Bird GuideWood WarblersYellow-rumped Warbler

At a Glance

Flashing its trademark yellow rump patch as it flies away, calling check for confirmation, this is one of our best-known warblers. While most of its relatives migrate to the tropics in fall, the Yellow-rump, able to live on berries, commonly remains as far north as New England and Seattle; it is the main winter warbler in North America. Included in this species are two different-looking forms, the eastern 'Myrtle' Warbler and western 'Audubon's' Warbler.
Perching Birds, Wood Warblers
Low Concern
Arroyos and Canyons, Coasts and Shorelines, Desert and Arid Habitats, Forests and Woodlands, High Mountains, Saltwater Wetlands, Shrublands, Savannas, and Thickets, Tundra and Boreal Habitats, Urban and Suburban Habitats
Alaska and The North, California, Eastern Canada, Florida, Great Lakes, Mid Atlantic, New England, Northwest, Plains, Rocky Mountains, Southeast, Southwest, Texas, Western Canada
Direct Flight, Flitter

Range & Identification

Migration & Range Maps

Migrates earlier in spring and later in fall than other warblers. The "Myrtle" form, mostly eastern, also winters commonly in streamside trees near coast in Pacific states. "Audubon's" is a very rare stray in the East.


5-6" (13-15 cm). Both types have bright yellow rump patch (obvious as bird flies away), white spots in tail, small yellow patch at side of chest. Eastern "Myrtle Warbler" has white throat (may be dull buff in some young birds) wrapping up behind well-defined dark cheek patch. Western "Audubon's Warbler" has yellow throat, plainer face. In both forms, pattern is brightest on spring males, dullest on young females in fall and winter.
About the size of a Sparrow
Black, Blue, Brown, Gray, White, Yellow
Wing Shape
Tail Shape
Notched, Square-tipped

Songs and Calls

A colorless buzzy warble; a sharp chek!
Call Pattern
Flat, Undulating
Call Type
Chirp/Chip, Trill, Whistle


Conifer forests. In winter, varied; open woods, brush, thickets, gardens, even beaches. In the North, breeds in coniferous and mixed forests, preferring more open stands and edges in pine, fir, spruce, aspen; also spruce-tamarack bogs. In West, breeds up to 12,000' in mountain conifer forests. In winter, common in many lowland habitats, especially coastal bayberry thickets in East and streamside woods in West.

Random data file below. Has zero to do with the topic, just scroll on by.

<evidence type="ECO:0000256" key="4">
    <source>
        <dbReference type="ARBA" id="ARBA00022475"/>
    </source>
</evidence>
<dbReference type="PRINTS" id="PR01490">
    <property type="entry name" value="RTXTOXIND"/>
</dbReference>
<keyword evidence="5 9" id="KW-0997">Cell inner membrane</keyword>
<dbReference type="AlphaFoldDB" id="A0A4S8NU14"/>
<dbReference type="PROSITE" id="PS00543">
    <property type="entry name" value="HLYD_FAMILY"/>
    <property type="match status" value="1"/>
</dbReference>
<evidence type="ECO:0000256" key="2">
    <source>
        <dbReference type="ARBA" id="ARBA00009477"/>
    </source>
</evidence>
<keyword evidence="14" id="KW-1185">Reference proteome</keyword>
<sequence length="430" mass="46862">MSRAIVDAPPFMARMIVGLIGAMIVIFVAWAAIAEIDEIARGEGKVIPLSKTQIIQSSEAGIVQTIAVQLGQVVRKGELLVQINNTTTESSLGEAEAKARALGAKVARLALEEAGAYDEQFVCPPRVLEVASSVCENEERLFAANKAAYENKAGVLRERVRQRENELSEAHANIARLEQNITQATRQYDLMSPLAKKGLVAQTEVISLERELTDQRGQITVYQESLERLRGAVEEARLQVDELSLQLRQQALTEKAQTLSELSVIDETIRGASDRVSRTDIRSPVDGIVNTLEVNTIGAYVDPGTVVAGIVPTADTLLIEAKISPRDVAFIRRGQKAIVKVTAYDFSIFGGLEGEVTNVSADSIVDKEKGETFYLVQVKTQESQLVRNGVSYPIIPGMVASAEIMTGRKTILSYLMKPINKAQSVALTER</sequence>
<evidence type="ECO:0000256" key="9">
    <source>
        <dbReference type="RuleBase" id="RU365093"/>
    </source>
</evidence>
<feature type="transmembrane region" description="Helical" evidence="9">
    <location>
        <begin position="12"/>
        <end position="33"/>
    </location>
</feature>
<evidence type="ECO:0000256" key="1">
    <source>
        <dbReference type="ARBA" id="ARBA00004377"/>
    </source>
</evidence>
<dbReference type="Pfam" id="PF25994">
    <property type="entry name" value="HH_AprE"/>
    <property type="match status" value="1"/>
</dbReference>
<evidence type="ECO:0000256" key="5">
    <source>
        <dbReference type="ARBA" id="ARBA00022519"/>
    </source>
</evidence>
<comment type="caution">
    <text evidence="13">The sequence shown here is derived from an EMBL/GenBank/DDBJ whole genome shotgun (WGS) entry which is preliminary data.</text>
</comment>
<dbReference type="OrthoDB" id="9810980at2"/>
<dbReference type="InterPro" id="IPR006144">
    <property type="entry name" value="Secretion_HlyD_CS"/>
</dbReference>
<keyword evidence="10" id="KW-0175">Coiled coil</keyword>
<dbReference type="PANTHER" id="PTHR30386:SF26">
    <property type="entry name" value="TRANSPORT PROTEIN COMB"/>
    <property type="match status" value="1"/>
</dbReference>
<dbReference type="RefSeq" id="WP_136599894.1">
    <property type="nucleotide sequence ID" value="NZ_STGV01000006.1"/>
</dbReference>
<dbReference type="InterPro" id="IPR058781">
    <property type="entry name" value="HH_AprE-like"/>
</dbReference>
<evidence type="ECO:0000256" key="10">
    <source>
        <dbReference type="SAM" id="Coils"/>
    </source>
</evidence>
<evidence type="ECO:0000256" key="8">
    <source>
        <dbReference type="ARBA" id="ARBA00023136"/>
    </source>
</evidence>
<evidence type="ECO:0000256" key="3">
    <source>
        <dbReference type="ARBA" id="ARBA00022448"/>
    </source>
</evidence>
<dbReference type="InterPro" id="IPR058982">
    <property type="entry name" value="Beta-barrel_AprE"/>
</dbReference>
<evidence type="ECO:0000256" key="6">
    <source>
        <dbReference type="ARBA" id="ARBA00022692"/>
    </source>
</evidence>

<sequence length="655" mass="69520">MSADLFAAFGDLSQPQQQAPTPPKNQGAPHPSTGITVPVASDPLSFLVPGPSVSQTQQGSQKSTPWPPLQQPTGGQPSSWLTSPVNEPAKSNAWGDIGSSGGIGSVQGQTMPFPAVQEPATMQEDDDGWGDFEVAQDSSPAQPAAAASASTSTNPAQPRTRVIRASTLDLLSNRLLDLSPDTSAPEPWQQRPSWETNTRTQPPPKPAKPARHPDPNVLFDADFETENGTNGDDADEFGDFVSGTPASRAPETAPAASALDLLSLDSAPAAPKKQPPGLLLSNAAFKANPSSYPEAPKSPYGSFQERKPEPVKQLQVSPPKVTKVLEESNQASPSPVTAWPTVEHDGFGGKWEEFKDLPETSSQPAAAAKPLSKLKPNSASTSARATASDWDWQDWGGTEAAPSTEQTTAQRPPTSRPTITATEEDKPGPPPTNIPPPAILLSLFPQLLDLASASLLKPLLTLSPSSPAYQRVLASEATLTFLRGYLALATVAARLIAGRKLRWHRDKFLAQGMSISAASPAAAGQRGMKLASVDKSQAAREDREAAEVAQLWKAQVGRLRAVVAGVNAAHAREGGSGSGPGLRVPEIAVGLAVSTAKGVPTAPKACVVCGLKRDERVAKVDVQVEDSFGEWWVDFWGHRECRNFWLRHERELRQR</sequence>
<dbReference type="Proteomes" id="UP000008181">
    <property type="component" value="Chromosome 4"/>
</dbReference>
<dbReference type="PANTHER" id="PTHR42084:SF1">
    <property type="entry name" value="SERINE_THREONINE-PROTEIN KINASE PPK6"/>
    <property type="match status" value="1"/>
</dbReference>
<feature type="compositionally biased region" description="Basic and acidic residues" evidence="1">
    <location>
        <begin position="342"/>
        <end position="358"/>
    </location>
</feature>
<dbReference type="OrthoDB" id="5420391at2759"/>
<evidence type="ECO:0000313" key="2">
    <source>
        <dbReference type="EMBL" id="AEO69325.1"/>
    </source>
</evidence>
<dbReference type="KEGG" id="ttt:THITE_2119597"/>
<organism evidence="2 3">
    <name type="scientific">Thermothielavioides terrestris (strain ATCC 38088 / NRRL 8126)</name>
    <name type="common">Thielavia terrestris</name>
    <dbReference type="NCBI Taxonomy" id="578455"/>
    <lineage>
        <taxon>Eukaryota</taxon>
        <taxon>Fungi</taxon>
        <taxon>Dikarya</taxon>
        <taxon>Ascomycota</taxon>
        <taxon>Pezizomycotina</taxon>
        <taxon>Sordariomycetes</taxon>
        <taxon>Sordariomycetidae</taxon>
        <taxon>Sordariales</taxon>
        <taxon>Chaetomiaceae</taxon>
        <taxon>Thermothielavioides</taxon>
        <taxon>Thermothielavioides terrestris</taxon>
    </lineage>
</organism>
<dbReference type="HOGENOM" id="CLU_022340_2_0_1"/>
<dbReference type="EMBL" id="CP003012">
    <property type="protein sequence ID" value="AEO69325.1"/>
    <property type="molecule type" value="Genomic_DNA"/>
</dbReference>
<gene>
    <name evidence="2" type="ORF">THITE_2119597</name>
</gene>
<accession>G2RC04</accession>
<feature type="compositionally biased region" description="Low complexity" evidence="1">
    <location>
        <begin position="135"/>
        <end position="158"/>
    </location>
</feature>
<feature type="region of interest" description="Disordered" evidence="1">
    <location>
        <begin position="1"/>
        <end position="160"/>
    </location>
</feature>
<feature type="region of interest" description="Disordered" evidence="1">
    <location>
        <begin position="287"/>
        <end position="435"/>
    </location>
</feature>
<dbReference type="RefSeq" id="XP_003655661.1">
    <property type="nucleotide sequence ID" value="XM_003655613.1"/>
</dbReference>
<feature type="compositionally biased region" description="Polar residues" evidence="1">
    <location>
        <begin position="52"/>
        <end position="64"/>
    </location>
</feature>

4-5, sometimes only 3. Creamy white with brown and gray marks. Incubated usually by female, 12-13 days. Occasionally the male will cover the eggs.


Both parents feed nestlings. Young leave nest after 10-12 days, can fly short distances 2-3 days later. First brood probably fed mostly by male after fledging. Normally 2 broods per year.

Feeding Behavior

Versatile in its feeding. Searches among twigs and leaves, and will hover while taking insects from foliage. Often flies out to catch flying insects. Will forage on ground, and will cling to tree trunks and branches. Males tend to forage higher than females during the breeding season. In winter, usually forages in flocks.


Insects and berries. Feeds on caterpillars, wasps, grasshoppers, gnats, aphids, beetles, and many other insects; also spiders. Feeds in winter on berries of bayberry, juniper, wax myrtle, poison ivy, and others. Can winter farther north than most warblers because it can digest the wax in berry coatings.


During courtship, male accompanies female everywhere, fluffs his side feathers, raises his wings and his colorful crown feathers, calls and flutters. Nest: Placed 4-50' above ground, usually on horizontal branch away from trunk of conifer, sometimes in deciduous tree; or sometimes in fork where branch meets trunk. Nest (built by female) is open cup made of bark fibers, weeds, twigs, roots; lined with hair and feathers in such a way as to curve over and partly cover the eggs.

Climate Vulnerability

Conservation Status

Still abundant and widespread.

Climate Map

Audubon’s scientists have used 140 million bird observations and sophisticated climate models to project how climate change will affect the range of the Yellow-rumped Warbler. Learn even more in our Audubon’s Survival By Degrees project.

Climate Threats Facing the Yellow-rumped Warbler

Choose a temperature scenario below to see which threats will affect this species as warming increases. The same climate change-driven threats that put birds at risk will affect other wildlife and people, too.

Explore More